by Astrid Dinneen - Thursday, 7 March 2019, 3:53 PM
Anyone in the world

Mum, I don’t want to go to school today!

By Hampshire EMTAS Bilingual Assistant Eva Molea

This is the 5th chapter of my Diary of an EAL mum, a series of blogs in which I share the ups and downs of my experience of bringing up my daughter Alice in the UK. So far I have spoken about my experience as an EAL child, how we prepared a cosy nest for Alice to feel at home in her new country, how I tried to support her learning, and the sometimes peculiar choices for lunch. This chapter is about attendance.

Author's own image  
Unless I was feeling seriously unwell, for me as a child not going to school was NOT an option. Probably because my parents always told me that going to school was my job and that I had to do it as professionally as possible, which meant being neat and tidy - especially at secondary level, where maintained schools in Italy have no uniforms - and well prepared for my lessons. But mainly because staying at home was DEAD BORING. Not going to school meant being locked up at home, no escape. So why would I ever swap a good 5 hours with my friends for the same amount of time on my own?? Therefore, my approach to the subject had always been simple: we all have to go to school. Until... one morning Alice started crying desperately because she didn't want to go to school and that SHE WANTED TO GO BACK TO ITALY RIGHT THEN.
Oh dear me! She was in such a state that, for the first time, I had to consider not sending her to school. I was very surprised though, as Alice had started going to school everyday at the age of 2 (drop off at 9 am and pick up at 2 pm) and had never told me that she didn't want to go to school. What was I supposed to do? I was worried that, had I allowed her to stay at home that day, she would have asked for it again and again. On the other side, to be fair to the child, we had been in the UK for less than a month and she was still finding going to school very hard and tiring because of the massive effort of processing everything in two languages and because of the linguistic isolation she was still experiencing, which she hated.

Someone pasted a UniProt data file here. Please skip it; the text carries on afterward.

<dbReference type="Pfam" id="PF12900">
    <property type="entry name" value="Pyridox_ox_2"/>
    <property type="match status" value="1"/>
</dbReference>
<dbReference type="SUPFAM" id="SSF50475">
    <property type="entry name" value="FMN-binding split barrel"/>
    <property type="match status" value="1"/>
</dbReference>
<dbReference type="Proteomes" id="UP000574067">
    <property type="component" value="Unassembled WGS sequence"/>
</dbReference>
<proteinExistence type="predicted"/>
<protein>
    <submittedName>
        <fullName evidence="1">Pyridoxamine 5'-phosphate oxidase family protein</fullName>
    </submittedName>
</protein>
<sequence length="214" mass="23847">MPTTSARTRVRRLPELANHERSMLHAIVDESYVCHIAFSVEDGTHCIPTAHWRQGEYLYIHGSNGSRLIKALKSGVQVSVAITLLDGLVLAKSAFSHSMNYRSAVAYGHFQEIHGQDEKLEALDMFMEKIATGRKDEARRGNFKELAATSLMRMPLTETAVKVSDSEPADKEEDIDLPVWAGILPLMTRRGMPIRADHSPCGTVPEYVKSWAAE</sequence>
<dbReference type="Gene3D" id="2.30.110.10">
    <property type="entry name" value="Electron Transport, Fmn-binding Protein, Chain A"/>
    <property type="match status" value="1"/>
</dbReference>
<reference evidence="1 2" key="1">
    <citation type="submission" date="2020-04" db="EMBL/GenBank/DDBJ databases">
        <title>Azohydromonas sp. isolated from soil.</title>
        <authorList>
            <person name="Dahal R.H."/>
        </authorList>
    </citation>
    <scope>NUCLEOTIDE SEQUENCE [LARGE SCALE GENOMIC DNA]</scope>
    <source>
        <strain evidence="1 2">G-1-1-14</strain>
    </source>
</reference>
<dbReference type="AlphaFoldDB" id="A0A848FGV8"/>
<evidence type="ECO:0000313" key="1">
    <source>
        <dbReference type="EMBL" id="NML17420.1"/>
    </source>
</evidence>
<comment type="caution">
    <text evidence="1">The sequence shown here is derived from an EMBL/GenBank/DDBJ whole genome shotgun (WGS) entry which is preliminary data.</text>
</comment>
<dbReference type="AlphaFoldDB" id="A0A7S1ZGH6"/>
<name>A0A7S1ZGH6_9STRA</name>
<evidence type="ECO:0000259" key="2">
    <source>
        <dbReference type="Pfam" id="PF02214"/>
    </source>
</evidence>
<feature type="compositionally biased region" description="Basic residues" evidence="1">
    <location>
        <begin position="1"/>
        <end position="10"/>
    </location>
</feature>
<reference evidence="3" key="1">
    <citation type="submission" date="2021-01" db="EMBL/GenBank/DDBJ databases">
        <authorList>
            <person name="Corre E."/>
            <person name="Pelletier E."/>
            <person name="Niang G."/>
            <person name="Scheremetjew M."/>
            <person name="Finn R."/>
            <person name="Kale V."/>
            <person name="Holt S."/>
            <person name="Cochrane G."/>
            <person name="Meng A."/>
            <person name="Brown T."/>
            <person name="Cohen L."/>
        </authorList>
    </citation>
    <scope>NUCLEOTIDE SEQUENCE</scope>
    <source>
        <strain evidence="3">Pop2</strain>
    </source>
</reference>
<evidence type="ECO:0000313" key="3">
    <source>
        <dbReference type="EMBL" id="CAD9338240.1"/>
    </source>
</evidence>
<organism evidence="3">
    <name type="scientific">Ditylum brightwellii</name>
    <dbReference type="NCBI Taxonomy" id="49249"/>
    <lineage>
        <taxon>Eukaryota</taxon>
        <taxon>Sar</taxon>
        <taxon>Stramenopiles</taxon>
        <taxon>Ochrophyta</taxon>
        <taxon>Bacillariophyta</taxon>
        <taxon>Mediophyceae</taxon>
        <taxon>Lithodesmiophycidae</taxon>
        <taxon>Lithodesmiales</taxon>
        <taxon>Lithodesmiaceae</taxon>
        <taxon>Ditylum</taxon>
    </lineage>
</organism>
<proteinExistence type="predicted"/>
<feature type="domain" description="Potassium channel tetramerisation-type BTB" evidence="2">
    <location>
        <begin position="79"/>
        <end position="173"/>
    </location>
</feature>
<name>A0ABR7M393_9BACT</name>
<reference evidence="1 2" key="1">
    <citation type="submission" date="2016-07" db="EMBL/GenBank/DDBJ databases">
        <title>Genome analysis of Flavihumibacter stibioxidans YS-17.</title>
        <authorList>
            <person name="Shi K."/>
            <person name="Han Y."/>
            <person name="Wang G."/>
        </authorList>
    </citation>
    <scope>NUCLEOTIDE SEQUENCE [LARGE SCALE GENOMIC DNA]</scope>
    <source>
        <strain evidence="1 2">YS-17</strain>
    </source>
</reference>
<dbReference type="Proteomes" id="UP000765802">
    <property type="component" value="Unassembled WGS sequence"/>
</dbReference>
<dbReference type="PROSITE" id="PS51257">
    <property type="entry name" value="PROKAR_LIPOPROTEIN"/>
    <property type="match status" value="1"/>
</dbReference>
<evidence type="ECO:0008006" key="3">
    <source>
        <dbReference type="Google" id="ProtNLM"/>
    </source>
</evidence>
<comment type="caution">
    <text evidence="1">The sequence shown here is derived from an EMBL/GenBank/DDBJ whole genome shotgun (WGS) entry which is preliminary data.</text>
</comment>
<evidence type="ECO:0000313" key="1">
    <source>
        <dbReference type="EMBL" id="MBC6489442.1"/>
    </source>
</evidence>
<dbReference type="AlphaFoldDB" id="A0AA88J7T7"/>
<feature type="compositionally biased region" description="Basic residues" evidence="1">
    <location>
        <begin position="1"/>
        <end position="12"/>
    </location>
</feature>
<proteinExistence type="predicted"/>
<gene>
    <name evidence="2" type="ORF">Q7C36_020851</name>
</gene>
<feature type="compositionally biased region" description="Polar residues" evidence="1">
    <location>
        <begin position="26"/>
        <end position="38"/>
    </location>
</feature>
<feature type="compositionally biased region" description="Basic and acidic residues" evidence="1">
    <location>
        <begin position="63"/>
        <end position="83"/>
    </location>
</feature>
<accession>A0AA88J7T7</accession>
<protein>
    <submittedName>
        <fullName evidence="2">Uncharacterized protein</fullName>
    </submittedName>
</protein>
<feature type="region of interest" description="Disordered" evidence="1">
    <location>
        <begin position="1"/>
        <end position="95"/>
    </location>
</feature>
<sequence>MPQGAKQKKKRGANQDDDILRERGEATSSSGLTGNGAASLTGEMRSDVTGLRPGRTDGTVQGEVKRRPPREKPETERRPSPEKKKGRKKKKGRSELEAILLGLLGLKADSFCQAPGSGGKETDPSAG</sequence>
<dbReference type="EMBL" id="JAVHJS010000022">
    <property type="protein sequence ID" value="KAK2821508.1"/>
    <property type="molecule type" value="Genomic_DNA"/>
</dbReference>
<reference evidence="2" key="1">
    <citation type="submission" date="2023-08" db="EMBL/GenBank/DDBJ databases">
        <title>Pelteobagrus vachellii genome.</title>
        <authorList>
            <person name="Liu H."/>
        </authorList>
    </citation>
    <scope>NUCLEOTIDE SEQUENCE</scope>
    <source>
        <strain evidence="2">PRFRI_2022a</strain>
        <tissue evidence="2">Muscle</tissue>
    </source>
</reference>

So I decided to give her a break and spend the whole day together as a reward for her hard work and intense effort. But I made an agreement with her: this would be the ONE AND ONLY exception in her school life (a bit drastic, I admit, but that's it). In Italy I would have just kept her at home, but here I had to call the school by 9 am to tell them that Alice would not be in school that day and why (schools require all parents to do so, otherwise they call you). I tried and tried but to no avail so I sent an e-mail to the School Office and within minutes I received a reply that it was OK to have Alice at home for that day as homesickness could be a real physical and mental condition. I was very grateful for their understanding. Her school is amazing.
Oh no! I had the hairdresser booked on that day, and a class at the gym I really wanted to go to. AARGH! The wise person that sometimes lives within me told me that instead I needed a plan to make the most of our day together so... We started with the hairdresser (I was not giving this up), next out for lunch, then to the bookshop, played some games at home and cooked a nice dinner for dad who, oblivious of all the things we had done that day, had been only at work (note to self: get a credit card on his bank account).
At the end of Year 1 Alice missed the last day of school too. Our tickets to fly back to Italy for the Summer holidays were a lot cheaper if we flew on the Friday instead of the Saturday, so I went to the School Office and they told me that they understood the issue but the absence was not authorised. I must have had a question mark on my lovely face as the Office, without prompting, explained to me that the Head Teacher had to authorise every absence and holidays were not a good reason to be off school. Obviously I could take my child with me but that would appear as an unauthorised absence on the register. I was very surprised to hear that if Alice made too many unauthorised absences we would have to pay a fine. And being late for school sometimes can count as an unauthorised absence. Aaarghhh! Given my Mediterranean concept of time, I would need to set my watch 10 minutes early to make sure we would be on time!!! The positive news was that Alice would be authorised to be absent during term time for weddings and funerals. So hopefully we will have loads of them. Let’s rephrase this:  loads of weddings. Friendly advice: if you wish to know more about attendance policies, please ask the Office at your children’s school or visit the Hampshire EMTAS website.